Computer delivery of gesture therapy for people with severe aphasia
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This is an Author's Accepted Manuscript of an article published in Aphasiology (2013), copyright Taylor & Francis, available online at: <a href="http://www.tandfonline.com/10.1080/02687038.2013.786803">http://www.tandfonline.com/10.1080/02687038.2013.786803</a>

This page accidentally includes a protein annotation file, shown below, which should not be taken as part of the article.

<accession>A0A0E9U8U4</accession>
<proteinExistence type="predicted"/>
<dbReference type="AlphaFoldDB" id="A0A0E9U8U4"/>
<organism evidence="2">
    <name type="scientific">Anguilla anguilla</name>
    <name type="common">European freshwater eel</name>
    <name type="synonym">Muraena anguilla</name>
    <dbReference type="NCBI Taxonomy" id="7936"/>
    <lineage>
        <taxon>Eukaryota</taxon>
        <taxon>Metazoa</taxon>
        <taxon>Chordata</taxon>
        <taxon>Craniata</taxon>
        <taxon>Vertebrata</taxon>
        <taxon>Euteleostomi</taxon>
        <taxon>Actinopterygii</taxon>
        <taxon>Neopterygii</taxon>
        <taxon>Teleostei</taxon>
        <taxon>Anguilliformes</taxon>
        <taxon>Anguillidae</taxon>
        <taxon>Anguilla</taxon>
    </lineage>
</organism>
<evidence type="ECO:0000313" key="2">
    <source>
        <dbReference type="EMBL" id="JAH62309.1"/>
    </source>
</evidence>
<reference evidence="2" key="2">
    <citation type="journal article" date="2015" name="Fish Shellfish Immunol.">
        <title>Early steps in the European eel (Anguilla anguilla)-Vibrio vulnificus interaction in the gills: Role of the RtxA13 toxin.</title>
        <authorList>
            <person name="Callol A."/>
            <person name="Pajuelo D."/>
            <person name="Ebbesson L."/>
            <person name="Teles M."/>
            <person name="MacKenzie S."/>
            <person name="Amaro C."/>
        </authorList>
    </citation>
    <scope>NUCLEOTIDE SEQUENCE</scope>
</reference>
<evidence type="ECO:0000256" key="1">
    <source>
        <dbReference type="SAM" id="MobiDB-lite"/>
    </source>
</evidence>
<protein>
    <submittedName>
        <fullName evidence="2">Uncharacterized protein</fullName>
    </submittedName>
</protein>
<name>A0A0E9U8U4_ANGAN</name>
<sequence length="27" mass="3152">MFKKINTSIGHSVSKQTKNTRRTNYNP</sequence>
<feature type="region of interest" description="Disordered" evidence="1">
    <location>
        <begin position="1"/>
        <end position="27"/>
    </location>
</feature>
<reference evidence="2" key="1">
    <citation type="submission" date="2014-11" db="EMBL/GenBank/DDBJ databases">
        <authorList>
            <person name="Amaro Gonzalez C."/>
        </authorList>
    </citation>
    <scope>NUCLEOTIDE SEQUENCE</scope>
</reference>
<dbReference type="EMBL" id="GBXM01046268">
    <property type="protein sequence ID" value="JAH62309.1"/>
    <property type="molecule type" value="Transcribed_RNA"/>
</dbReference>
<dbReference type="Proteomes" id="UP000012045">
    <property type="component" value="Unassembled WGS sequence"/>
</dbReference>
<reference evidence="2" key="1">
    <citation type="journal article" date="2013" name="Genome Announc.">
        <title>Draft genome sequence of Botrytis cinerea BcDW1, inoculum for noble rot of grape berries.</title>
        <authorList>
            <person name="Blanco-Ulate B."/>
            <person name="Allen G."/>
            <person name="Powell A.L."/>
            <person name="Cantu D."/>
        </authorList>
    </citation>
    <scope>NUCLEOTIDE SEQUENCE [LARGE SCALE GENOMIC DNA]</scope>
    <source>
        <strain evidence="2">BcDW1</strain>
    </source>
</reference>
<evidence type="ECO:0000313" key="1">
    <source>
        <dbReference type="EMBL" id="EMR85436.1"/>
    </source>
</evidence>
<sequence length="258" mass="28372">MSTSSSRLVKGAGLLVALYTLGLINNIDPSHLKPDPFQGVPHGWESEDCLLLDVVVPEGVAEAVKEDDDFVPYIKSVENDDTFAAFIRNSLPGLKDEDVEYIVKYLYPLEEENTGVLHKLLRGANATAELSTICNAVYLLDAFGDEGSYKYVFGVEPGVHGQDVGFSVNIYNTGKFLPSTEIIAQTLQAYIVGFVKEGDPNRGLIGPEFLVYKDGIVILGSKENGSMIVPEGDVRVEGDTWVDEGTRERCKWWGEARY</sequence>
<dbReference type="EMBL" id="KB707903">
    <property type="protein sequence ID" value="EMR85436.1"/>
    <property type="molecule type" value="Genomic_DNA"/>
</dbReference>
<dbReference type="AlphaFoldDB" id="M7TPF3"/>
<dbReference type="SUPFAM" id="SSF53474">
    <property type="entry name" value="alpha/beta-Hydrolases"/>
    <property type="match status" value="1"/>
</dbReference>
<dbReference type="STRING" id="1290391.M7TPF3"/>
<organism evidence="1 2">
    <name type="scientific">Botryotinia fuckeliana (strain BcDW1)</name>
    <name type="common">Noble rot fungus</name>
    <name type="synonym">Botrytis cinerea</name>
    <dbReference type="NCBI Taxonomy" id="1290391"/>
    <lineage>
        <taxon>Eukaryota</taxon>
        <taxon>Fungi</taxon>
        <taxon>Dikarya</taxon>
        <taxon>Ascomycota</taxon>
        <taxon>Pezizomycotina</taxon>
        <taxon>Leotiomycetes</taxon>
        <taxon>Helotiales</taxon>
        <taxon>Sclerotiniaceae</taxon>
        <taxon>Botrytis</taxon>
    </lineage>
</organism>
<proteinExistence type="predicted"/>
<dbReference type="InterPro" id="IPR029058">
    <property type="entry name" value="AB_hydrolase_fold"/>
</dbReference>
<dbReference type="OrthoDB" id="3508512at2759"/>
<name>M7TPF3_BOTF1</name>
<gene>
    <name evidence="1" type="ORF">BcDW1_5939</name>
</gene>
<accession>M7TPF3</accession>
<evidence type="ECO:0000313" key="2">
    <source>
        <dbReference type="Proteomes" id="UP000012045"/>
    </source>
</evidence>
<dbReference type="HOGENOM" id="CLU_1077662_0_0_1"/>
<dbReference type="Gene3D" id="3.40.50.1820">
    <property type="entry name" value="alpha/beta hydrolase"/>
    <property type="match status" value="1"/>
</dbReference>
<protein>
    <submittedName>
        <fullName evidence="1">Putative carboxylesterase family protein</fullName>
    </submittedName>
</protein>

Background: Using gesture as a compensatory communication strategy may be challenging for people with severe aphasia. Therapy can improve skills with gesture, at least in elicitation tasks, but gains ar often modest. Raising the treatment dose with technology might improve outcomes. Aims: This feasibility study developed a computer gesture therapy tool (GeST), and piloted it with nine people who have severe aphasia. It aimed to determine whether practice with GeST would improve gesture production and/or spoken naming. It also explored whether GeST encouraged independent practice and was easy to use. Methods & Procedures: Pilot participants had 6 weeks practice with GeST, flanked by pre- and post-therapy tests of gesture and word production. Usability was explored through interviews and structured observations, and the amount of time spent in the programme was monitored. Outcomes & Results: Scores on the gesture test were evaluated by 36 independent raters. Recognition scores for gestures practised with the tool improved significantly after therapy and the gain was maintained. However, gains were small and only occurred on items that were practised with regular therapist support. There was no generalisation to unpractised gestures and no effect on spoken naming. Usability results were positive. Participants undertook an average of 64.4 practice sessions with GeST, and the average session length was just under 14 minutes. Conclusions: GeST was proved to be easy and enjoyable to use and had some effect on participants’ gesturing skills. Increasing the magnitude of gains would be desirable. The effect on everyday communication needs to be explored.
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